Higher land acquisition payout boosts road construction pace
New Delhi: Increased compensation for land acquired by the National Highways Authority of India (NHAI) is one of the major reasons for growth of road building in the country, at a record 19-20 km a day.
Data by the ministry of road transport and highways shows that during 2015-16, the NHAI paid Rs.19,020 crore for acquiring 9,285 hectares. This is the most it has paid out by way of compensation in one year when compared to disbursements in the last five years.
The National Democratic Alliance (NDA) in the last fiscal year paid an average of Rs.2 crore per hectare as compared with Rs.1.35 crore/hectare during 2014-15.
A road transport ministry official, requesting anonymity, said: “If you see 2015-16, the compensation paid for the acquired land is the highest in the last one decade. During the UPA (United Progressive Alliance) regime, the average compensation varied between Rs.50 lakh per hectare to Rs.92 lakh per hectare. This substantial increase in land awards is one of the main reasons that the national highway construction in the country is at an all-time high.”
The official added that apart from compensation, setting up of Land Acquisition cells and increased delegation of authority to subordinate officers are also giving impetus to land acquisition, and with the proposal to acquire 80% of land before allotting construction work for a highway, land acquisition has become a priority for starting any national highway project.
In 2015-16, most of the land acquired for national highway construction was in Rajasthan (1,264 hectares), Haryana (1,662 hectares), Maharashtra (988 hectares), Odisha (940 hectares) and Karnataka (676 hectares). There were three states where no land was acquired—Assam, Goa and Meghalaya—while in Jammu and Kashmir, only 12 hectares of land were acquired. Over a five-year period, Rajasthan tops the list, with mors than 5,000 hectares acquired by the NHAI.
With ministry of road transport and highways now planning roadside amenities such as washrooms, drinking water outlets and multi-utility shops—ideally along with adequate parking facilities—every 25-50 km along national highways, land demand by the road sector is set to increase even more. For this, the government will need around 1,400-1,500 hectares, according to the road ministry data.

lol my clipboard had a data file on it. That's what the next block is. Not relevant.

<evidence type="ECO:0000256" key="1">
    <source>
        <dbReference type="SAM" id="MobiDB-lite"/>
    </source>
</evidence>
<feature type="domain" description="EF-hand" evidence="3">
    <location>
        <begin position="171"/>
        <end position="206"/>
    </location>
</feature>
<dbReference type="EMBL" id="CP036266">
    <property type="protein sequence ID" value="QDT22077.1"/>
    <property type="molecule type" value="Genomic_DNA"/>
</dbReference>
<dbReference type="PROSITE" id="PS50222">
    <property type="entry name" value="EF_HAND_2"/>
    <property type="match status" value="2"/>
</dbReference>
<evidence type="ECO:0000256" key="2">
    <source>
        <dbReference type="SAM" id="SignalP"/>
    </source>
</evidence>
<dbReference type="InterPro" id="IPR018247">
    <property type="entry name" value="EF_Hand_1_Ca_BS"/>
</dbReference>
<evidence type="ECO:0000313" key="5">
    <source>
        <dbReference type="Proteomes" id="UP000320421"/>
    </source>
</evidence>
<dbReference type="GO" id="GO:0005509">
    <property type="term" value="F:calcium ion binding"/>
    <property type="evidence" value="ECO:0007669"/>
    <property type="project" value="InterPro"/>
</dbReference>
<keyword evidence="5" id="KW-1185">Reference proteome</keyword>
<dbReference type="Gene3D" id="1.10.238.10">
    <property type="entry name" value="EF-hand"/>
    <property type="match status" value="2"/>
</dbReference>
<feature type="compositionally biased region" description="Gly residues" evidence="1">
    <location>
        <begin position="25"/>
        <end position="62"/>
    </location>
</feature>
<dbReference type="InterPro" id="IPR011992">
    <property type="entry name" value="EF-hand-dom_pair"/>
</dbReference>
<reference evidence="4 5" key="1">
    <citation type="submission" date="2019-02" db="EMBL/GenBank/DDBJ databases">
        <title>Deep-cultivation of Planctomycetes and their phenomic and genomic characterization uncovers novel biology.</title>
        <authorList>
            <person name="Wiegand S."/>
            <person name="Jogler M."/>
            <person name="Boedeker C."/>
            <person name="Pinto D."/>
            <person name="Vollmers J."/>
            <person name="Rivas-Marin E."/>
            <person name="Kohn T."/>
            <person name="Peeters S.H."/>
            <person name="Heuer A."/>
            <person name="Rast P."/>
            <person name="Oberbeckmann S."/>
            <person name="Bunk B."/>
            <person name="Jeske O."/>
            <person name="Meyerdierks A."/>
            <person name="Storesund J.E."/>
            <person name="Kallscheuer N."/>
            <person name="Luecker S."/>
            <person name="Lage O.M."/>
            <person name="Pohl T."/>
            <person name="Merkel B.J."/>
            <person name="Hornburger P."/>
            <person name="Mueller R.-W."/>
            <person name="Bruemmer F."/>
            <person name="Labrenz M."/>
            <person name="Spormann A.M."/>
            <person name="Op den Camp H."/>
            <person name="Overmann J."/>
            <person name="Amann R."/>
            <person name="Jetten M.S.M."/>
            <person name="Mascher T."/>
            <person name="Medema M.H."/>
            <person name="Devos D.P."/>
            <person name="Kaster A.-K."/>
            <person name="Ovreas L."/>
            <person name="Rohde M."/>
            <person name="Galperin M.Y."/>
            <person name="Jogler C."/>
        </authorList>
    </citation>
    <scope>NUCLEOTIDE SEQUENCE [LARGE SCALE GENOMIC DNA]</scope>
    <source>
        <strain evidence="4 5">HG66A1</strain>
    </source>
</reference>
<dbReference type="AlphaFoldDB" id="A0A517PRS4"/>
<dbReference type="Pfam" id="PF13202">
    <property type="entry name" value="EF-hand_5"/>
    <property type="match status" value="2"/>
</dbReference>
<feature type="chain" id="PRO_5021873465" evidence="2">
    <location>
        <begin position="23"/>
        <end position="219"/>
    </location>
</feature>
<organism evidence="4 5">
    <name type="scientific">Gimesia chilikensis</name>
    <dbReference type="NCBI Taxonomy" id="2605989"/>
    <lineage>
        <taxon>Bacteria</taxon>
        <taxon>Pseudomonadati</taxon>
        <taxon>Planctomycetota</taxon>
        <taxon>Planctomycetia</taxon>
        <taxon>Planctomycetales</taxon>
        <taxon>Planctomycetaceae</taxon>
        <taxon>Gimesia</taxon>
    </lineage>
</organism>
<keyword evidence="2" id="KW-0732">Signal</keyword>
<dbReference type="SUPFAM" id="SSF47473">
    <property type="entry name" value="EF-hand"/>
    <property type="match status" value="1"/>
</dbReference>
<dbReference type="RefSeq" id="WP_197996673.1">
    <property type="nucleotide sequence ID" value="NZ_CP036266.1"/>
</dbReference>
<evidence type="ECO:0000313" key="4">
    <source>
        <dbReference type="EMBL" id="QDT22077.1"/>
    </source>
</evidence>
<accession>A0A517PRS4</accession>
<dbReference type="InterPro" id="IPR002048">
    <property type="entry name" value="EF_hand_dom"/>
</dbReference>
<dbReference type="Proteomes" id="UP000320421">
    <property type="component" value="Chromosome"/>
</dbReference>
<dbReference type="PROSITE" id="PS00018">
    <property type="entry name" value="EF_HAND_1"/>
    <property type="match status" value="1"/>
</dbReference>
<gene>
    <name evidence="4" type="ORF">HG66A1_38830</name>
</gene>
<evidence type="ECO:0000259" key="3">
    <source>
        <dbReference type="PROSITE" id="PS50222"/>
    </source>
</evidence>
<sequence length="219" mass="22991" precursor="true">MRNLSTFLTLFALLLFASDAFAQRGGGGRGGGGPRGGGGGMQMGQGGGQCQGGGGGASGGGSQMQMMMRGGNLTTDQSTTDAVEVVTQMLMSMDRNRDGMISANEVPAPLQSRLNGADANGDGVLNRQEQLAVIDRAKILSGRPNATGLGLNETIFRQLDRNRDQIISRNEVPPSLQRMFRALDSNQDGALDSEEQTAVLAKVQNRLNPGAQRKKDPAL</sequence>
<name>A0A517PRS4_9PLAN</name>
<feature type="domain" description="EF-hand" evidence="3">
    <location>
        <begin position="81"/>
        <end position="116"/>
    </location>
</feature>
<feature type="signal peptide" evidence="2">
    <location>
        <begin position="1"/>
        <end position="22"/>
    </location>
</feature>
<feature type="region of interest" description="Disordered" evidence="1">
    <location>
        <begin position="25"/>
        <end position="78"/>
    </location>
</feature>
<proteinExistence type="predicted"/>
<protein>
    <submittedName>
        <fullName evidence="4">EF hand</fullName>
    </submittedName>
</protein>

Complementing the planned roadside amenities with an increased national highway target—it has been raised to more than 40km/day in 2016-17 by roads minister Nitin Gadkari— land prices are likely to increase further, said an NHAI official who didn’t want to be identified.
“With the rough estimates that we have prepared, the money requirement for land acquisition in 2016-17 is going to increase manifold, and average rates may also go above Rs.2 crore per hectare. We are exploring several financial opportunities now like investments or loans from LIC (Life Insurance Corp. of India), EPFO (the Employees’ Provident Fund Organisation) and green masala bonds in London Stock Exchange, and we are hopeful that we would be able to meet the financial targets set by the roads minister,” said the official.
in a recent report on infrastructure, policy think-tank Niti Aayog said the government will need around Rs.1.4 trillion to achieve the national highway construction target of 15,000 km in 2016-17. Out of this, Rs.70,000 crore should be raised through Gross Budgetary Support (GBS) and Internal Extra Budgetary Resource (IEBR).
The roads ministry would collect around Rs.8,000 crore through tolls and Rs.27,000 crore from private investment, while it has to raise around Rs.33,000 crore.